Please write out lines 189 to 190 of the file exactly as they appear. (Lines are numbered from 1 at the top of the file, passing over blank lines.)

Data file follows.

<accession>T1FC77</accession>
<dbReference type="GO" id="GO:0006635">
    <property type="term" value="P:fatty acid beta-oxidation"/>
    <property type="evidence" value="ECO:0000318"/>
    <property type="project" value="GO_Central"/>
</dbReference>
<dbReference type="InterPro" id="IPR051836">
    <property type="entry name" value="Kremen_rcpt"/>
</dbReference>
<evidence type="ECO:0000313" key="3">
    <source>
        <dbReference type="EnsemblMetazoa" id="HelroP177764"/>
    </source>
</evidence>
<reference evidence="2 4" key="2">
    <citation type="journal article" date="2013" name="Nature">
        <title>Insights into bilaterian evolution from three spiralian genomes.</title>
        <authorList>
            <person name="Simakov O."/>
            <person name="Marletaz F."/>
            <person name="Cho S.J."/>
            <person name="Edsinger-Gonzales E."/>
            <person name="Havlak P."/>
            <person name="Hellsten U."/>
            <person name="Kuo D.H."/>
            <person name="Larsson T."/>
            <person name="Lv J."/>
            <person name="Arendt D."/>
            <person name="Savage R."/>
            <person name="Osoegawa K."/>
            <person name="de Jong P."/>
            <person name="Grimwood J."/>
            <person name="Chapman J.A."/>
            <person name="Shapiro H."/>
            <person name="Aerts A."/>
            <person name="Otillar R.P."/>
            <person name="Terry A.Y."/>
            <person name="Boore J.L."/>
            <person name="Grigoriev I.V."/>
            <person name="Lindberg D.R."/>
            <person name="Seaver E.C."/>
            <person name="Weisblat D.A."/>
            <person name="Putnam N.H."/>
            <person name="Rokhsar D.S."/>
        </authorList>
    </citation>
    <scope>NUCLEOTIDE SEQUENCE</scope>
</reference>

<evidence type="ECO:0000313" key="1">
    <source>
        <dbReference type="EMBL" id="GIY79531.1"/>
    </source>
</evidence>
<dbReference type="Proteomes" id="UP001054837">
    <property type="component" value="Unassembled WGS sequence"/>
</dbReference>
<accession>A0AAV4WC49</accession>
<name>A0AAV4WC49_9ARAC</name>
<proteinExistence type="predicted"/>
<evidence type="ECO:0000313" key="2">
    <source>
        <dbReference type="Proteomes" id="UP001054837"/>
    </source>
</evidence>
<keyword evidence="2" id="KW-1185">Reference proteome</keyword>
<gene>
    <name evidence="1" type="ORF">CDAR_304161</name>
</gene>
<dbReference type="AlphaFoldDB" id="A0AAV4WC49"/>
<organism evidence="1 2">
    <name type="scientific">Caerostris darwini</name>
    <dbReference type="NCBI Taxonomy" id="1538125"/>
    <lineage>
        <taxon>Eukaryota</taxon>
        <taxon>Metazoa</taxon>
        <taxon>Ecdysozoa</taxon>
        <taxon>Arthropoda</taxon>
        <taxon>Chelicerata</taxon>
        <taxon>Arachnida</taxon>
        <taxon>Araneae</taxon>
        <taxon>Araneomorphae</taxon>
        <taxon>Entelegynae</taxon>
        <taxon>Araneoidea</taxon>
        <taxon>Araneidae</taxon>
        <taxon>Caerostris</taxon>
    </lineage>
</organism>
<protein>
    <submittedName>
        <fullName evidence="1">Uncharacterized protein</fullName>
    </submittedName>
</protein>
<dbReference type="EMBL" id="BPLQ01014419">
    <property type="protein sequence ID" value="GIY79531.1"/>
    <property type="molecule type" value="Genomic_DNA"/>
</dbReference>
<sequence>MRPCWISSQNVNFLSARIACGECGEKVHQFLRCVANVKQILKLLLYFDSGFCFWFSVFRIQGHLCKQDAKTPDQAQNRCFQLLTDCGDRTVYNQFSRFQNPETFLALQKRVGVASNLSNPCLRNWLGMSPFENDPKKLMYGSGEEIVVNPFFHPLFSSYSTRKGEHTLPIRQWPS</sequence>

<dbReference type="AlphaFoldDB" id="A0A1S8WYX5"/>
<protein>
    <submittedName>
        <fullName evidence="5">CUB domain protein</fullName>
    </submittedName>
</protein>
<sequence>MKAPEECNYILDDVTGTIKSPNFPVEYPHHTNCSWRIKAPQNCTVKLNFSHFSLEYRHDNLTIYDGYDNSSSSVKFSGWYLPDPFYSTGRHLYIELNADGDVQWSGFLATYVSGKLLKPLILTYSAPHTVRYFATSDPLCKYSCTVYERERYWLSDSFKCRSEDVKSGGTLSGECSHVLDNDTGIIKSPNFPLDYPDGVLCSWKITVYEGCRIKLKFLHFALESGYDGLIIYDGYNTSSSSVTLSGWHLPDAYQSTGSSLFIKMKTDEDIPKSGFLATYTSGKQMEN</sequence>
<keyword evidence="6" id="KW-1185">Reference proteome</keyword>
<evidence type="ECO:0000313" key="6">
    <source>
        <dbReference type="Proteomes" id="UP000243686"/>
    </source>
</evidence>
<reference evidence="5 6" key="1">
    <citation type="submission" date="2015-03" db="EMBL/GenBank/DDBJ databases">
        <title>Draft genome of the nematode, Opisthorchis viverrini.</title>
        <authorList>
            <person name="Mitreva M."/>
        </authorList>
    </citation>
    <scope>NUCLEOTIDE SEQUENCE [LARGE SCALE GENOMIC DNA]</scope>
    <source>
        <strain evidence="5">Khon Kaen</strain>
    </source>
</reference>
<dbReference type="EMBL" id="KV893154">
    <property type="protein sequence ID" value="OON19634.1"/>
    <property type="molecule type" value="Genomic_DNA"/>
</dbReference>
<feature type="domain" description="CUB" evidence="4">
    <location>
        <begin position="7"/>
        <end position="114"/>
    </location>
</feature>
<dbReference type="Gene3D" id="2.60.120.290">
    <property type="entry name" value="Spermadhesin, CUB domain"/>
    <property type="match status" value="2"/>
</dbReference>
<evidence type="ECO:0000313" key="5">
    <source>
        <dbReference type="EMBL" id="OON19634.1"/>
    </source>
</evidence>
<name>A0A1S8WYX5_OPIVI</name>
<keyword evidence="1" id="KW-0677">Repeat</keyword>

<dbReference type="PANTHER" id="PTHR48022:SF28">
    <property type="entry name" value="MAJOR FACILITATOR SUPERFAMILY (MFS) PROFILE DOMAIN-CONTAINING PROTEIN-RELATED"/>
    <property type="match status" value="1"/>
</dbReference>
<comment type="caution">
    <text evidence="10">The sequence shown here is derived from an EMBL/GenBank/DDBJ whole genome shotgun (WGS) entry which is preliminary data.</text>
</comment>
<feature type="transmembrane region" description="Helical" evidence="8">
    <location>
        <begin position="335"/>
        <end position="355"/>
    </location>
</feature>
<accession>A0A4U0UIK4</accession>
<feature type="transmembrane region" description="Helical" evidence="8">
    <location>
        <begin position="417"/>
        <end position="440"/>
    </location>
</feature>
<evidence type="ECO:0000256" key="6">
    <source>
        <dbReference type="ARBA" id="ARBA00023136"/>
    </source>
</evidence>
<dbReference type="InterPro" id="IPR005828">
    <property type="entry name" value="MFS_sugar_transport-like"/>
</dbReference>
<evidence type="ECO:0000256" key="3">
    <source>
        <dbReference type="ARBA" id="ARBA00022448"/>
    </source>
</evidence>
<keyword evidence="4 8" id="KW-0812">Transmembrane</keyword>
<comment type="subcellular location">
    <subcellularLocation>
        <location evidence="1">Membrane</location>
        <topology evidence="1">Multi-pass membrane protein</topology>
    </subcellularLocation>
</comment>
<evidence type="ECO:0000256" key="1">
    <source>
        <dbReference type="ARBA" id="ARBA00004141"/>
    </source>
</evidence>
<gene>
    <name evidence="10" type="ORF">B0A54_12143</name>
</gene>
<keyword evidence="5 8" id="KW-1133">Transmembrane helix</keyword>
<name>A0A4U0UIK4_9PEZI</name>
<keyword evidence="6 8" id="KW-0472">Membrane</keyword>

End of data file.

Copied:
<gene>
    <name evidence="10" type="ORF">B0A54_12143</name>